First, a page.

Real estate bounce in June

Keep in mind that housing is the main asset used by ordinary Chinese to hedge inflation risk.
Beijing home sales rebound in June
A property market rebound has been seen in Beijing as home sales in China's capital jumped to 25,602 units in June, 10.5 percent more than in May and 50.6 percent more than June 2011, new figures have indicated.
The trading volume of new homes in Beijing rose 14.1 percent month-on-month to more than 11,983 units in June, according to data released by the municipal commission of housing and urban-rural development on Sunday.
The average new housing price in Beijing in June was 20,678 yuan ($3271.8) per square meter, a 2.1 percent increase from the previous month, according to data from 5i5j Real Estate, a major housing agent in China.
Lower prices from developers and banks' reduction of interest rates prompted the rebound, according to Hu Jinghui, vice-president of 5i5j Real Estate.

The government's tightening policies have meant housing stock remains high. It is not necessary for home buyers to purchase in haste or make speculations, he added.

Real-Estate Prices Rise in China
According to a survey of property developers and real-estate firms, the average price of housing in 100 major Chinese cities rose in June from the previous month, after nine straight months of decline. The survey follows other signs that the Chinese market has bottomed out, including a pick up in real-estate investment in May and a far shallower decline in property sales during that month compared with April.
Assuming the economy isn't going to slow and do the job of lowering prices, will government restrictions work? The Chinese government looks smart because when an economy is growing strongly, it is relatively easy to redirect demand into other sectors of the economy. However, if things start going poorly, the wheels come off. A failure to stop rising home prices will be a signal that the real estate market cannot be stopped, that the government cannot control the economy and that homes remain a good inflation hedge. This could reignite the housing bubble.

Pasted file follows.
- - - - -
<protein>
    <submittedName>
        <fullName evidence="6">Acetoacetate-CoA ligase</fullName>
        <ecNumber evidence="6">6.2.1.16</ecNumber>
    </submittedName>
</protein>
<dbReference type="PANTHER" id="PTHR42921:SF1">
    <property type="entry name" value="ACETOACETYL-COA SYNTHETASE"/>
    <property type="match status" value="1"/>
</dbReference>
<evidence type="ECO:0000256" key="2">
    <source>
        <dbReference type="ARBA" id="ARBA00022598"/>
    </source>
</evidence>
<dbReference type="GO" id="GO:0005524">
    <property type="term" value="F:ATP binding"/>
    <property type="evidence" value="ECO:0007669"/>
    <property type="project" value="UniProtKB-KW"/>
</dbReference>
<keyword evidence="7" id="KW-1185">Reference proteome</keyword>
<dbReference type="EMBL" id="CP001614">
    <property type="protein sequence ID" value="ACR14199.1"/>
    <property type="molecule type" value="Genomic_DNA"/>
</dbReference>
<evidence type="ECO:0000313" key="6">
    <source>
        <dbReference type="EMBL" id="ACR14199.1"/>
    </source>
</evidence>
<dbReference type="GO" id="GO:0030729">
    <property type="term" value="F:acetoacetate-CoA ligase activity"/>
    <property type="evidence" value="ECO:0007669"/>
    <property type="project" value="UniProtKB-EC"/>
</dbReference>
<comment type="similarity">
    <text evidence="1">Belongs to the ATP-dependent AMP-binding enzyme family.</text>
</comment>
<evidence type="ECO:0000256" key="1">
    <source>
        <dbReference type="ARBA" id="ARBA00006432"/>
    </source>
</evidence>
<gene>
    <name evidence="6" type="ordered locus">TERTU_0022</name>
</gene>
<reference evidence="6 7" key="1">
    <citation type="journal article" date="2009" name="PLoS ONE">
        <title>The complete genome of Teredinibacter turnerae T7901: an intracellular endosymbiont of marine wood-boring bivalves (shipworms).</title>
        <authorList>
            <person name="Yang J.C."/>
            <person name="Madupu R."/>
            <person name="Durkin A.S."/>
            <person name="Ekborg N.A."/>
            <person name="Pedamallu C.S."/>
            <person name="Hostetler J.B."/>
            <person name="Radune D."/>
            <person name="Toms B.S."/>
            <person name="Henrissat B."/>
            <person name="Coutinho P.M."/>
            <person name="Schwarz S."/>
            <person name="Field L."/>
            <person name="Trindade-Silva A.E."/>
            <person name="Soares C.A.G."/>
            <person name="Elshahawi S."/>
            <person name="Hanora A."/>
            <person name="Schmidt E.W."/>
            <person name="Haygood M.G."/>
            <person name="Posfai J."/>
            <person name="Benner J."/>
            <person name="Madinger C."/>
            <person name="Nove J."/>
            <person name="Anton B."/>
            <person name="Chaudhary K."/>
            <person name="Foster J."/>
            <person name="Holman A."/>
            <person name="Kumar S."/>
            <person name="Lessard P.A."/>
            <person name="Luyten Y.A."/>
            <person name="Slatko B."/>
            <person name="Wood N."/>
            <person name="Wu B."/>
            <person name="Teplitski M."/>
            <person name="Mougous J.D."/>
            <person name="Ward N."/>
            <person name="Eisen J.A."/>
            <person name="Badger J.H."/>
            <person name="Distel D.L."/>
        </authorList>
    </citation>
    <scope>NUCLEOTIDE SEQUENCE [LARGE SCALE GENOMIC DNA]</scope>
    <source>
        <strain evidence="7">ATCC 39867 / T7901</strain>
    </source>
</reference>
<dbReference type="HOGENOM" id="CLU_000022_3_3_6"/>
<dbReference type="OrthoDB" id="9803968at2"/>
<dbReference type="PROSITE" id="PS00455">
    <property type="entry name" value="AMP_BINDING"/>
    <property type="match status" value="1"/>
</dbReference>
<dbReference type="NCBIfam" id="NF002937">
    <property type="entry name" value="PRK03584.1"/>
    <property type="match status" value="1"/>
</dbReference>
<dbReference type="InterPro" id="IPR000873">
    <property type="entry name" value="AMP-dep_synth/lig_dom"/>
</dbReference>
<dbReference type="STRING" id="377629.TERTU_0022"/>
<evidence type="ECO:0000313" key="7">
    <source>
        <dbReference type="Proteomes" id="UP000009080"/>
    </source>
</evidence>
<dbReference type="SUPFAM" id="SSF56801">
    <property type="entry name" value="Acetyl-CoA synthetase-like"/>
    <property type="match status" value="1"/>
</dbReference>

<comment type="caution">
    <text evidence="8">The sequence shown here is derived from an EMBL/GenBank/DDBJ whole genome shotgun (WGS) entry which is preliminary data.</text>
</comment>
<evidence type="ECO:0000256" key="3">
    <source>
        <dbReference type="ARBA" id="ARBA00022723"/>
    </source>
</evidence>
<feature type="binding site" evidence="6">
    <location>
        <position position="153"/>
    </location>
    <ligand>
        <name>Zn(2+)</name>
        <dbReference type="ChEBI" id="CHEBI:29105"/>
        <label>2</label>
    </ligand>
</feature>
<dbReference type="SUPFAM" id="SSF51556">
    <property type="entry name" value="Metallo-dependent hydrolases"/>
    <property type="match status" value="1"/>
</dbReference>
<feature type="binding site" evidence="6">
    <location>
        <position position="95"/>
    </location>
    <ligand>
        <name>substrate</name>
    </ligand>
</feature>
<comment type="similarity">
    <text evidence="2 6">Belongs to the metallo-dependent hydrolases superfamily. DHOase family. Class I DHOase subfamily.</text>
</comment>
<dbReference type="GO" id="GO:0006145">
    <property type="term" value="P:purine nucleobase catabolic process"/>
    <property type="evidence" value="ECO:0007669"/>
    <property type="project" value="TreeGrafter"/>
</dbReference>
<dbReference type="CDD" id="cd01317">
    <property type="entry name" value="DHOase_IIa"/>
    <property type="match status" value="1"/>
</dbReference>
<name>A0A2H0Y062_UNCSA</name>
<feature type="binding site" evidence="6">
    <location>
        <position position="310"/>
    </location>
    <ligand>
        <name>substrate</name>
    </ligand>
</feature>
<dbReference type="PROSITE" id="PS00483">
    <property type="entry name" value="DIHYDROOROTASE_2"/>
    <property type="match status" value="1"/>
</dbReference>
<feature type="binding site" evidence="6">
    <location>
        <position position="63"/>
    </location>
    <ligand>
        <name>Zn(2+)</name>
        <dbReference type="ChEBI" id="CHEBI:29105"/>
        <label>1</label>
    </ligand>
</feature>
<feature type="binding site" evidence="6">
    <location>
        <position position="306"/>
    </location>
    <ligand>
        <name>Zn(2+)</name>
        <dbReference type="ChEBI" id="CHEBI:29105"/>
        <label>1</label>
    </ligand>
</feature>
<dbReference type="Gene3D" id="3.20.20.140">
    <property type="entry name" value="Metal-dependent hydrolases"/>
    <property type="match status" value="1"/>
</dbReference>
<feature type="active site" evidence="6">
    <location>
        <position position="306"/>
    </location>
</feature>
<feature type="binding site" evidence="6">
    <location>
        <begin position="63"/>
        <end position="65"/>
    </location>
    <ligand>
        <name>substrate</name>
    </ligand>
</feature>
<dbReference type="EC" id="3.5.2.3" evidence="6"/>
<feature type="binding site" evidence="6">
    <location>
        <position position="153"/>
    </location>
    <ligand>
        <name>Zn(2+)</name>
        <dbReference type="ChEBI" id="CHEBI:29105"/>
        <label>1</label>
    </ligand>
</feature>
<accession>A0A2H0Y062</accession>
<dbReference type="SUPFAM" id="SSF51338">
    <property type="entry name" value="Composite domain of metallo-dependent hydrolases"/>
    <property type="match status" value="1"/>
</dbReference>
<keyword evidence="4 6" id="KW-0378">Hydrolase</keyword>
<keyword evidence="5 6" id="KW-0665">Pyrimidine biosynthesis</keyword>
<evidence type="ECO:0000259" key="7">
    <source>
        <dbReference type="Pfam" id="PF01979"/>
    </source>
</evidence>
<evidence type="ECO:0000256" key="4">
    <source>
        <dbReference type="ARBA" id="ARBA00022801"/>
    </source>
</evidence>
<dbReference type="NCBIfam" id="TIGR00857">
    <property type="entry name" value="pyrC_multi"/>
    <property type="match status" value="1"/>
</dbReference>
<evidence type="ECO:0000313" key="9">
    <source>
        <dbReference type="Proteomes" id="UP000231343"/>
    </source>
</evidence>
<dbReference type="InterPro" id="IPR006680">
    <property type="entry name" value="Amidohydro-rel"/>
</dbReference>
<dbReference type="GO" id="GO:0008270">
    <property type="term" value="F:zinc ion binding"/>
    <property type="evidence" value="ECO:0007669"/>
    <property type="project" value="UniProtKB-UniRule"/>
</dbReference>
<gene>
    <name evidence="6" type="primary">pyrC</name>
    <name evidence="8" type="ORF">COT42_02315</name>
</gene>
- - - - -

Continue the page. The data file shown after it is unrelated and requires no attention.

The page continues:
Guangzhou Cars Sales Capped at 10,000 Per Month
The city of Guangzhou, a booming center of Chinese industry and economy, the capital of the administrative region of Guangdong, and China’s third largest city with 12.7-million inhabitants is imposing strict limits to the number of cars that can be purchased. According to autnews.gasgoo.com, local authorities will be limiting car purchases to 120,000 per year, which equates to just 10,000 per month.

Flashback to 2010: China's policy to encourage auto-buying shows effect
China's policy allowing car-buyers to enjoy both a purchasing tax cut and old-for-new trade-in subsidies, which took effect on Jan. 1, was generating good results with increasing applications and subsidy handouts, the Ministry of Commerce said Saturday.

Chinese government interference in the economy is starting to take its toll.

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